In The Great Gatsby, how was Jimmy Gatz's childhood schedule consistent with the adult Gatsby's behavior?

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Susan Hurn eNotes educator| Certified Educator

Perhaps the most amazing fact about the daily schedule Jimmy Gatz' followed during his boyhood in North Dakota is the fact that he kept one. Furthermore, reading the carefully structured division of the hours in Jimmy's young life gave Nick much insight into the man Jimmy Gatz became--Jay Gatsby of West Egg. The enormously wealthy Gatsby seems far removed from the poor farm boy he once was, but in some essential ways, he never changed.

As a boy, Gatsby was completely focused and self-disciplined in the pursuit of his goals. Out of his entire day, for instance, only thirty minutes was set aside for play (baseball and sports). The rest of his day consisted of work and self-improvement activities, such as "Study needed inventions." Even as a boy, he was determined to succeed and wasted no time in the effort.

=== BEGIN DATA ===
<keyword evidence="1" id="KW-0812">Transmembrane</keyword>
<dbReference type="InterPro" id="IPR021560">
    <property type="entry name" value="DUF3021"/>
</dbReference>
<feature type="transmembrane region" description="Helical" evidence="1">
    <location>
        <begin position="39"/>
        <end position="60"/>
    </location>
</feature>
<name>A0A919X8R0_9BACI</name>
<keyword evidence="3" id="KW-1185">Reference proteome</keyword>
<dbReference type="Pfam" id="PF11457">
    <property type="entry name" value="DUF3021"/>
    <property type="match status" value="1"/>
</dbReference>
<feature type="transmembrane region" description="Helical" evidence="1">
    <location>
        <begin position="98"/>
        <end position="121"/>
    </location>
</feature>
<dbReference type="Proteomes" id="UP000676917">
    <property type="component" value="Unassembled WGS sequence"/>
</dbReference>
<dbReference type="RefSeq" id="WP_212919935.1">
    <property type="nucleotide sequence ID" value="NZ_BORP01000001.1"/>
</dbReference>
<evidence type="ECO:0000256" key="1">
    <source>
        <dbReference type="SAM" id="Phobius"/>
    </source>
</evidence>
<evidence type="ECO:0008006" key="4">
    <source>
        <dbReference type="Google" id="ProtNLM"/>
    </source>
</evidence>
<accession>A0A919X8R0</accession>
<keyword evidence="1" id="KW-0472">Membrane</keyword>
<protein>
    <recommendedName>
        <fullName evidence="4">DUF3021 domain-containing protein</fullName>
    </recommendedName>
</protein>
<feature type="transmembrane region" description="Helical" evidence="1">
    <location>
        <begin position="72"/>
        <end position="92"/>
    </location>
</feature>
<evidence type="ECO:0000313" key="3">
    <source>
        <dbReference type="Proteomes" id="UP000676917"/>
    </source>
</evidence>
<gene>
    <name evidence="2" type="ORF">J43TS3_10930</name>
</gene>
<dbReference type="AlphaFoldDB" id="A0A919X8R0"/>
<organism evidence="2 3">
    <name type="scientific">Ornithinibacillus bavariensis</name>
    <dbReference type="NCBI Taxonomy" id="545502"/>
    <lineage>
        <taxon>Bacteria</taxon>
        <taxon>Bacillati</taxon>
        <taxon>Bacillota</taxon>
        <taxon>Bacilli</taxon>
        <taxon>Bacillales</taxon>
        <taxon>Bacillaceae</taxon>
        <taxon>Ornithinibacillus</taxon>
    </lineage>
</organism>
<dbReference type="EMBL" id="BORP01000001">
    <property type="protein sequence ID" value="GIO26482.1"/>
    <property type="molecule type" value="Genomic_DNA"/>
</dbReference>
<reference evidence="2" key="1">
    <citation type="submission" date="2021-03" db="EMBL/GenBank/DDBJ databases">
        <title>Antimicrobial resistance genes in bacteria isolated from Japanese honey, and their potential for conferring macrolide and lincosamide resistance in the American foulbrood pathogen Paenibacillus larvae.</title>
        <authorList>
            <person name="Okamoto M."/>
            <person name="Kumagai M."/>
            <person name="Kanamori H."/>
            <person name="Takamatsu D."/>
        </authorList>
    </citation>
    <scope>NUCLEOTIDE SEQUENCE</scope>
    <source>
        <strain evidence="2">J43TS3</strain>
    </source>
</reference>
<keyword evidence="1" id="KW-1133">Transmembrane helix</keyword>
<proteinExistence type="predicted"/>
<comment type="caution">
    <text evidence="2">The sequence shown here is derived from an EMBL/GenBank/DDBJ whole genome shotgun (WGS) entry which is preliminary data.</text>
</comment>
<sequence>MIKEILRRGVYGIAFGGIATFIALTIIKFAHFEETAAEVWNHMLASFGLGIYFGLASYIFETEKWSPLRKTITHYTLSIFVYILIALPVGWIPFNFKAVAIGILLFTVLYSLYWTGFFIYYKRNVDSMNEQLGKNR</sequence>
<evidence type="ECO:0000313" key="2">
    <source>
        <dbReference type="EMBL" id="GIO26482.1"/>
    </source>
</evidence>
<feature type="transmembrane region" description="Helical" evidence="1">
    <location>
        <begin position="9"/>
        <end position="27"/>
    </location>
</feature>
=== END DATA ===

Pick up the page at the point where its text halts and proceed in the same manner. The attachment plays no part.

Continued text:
As an adult, that focus, concentration, and self-discipline remained an integral part of his character. Once he loved and lost Daisy, getting her back into his life and recreating their past became his one --and only--goal, the entire focus of his life. And so Gatsby worked to make money, not for the wealth itself but because wealth became his means to the end--Daisy. His work consisted of criminal activities (the fastest route to money), but work he did. Gatsby did not drink, and he still did not play. He still wasted no time. He didn't attend his own parties. Staging his elaborate parties was merely another way of working toward his objective, to lure Daisy to his home some evening. The fabulous West Egg figure of mystery and glamour was still the North Dakota farm boy; he just had more money.

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The Great Gatsby

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